Review by Dennis D. McDonald
I liked Robots. I liked the animation, the action sequences, the character personalities, and the performances of Robin Williams and Ewan McGregor.
I especially liked the battle sequence at the end with its darkness, its massed robotic antagonists, and the feeling I was seeing some real cartoon malevolence the likes of which I haven’t seen since Oogie Boogie in Nightmare Before Christmas.
The only thing I felt let down by was the story. It’s sort of a mechanical A Bug’s Life — small town kid goes to the big town, meets a flotilla of offbeat characters, then returns home. Here though Our Hero has his adventures in town, while the real adventures in Bug’s Life took place Back Home.
No matter. The film is a joy to look at with visual and verbal jokes throughout.
I didn’t find the commentary tracks that interesting, other than the stories about the history of the concept and the various stages the stories and characters went through. The interviews with the cast are interesting. They universally relate how odd it was to act alone in a studio, taking their cues from the director. Interestingly, Ewan McGregor compares acting in Robots to doing “radio work.” (What radio work?)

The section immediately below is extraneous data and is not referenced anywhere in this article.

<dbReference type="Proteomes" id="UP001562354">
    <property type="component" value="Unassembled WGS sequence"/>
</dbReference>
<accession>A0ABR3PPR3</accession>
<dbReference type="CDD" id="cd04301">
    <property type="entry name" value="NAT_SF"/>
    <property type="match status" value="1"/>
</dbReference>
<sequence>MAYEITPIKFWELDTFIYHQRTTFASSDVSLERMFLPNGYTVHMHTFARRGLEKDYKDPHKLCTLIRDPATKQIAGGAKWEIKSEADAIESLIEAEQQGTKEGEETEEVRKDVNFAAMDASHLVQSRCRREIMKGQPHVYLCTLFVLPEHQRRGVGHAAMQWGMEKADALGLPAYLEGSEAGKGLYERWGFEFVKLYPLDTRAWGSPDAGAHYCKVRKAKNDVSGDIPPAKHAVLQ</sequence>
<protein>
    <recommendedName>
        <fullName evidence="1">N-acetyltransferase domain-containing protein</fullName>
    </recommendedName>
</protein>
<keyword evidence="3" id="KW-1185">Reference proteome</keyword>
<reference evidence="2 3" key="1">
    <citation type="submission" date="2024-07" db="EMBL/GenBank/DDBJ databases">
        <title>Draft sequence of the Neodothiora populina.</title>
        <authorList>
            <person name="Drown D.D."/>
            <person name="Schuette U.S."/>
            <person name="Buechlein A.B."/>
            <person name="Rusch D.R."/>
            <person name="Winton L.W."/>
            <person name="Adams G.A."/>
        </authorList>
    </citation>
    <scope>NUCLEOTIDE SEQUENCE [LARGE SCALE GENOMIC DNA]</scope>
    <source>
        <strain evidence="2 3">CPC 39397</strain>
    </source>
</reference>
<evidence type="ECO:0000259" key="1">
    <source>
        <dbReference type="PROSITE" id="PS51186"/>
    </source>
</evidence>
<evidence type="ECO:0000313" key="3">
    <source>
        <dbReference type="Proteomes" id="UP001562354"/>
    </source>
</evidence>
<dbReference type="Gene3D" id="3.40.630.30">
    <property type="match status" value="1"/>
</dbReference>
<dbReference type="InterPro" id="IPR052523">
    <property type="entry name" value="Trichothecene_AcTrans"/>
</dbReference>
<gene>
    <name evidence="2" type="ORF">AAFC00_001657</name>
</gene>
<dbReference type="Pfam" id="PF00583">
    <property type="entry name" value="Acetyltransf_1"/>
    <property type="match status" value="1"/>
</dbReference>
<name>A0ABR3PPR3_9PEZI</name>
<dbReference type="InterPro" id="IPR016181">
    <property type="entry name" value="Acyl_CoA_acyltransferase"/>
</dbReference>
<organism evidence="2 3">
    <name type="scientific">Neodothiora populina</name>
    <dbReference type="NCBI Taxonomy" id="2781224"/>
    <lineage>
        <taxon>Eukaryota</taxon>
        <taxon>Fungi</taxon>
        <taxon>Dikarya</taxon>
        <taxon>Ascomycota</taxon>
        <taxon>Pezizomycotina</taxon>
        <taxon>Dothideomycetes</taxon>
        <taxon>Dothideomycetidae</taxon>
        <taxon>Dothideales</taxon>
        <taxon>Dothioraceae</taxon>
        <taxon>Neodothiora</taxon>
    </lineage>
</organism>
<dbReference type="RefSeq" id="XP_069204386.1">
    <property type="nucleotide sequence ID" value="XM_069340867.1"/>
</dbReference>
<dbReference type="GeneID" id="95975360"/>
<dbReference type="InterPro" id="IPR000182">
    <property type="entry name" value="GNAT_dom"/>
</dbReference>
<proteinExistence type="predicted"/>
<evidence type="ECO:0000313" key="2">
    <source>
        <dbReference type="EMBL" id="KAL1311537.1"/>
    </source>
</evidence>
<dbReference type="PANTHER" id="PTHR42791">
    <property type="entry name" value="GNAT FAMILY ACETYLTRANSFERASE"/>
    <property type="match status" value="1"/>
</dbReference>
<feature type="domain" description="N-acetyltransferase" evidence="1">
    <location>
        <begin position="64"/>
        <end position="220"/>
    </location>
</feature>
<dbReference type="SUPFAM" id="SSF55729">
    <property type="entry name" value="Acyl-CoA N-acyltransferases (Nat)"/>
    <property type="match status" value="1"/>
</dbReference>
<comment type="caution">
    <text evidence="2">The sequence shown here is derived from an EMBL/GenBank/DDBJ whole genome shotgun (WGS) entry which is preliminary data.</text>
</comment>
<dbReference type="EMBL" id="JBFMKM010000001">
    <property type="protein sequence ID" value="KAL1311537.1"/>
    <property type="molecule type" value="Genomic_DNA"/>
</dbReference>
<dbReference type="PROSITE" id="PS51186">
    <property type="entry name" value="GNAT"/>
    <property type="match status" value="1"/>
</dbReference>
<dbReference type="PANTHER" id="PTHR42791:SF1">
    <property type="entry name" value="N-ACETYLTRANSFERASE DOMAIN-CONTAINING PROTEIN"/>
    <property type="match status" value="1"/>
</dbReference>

The surround sound and image quality are stunning. Visually and aurally this movie is a feast. Taken as a whole, however, Robots is still several notches below a Pixar movie. Why is that?
I’d summarize the difference as a lack of heart and real warmth. The story and humor in Robots, I think, are pretty basic television level quality. Fortunately the visual quality and attractive kinetics of the imagery overshadow that.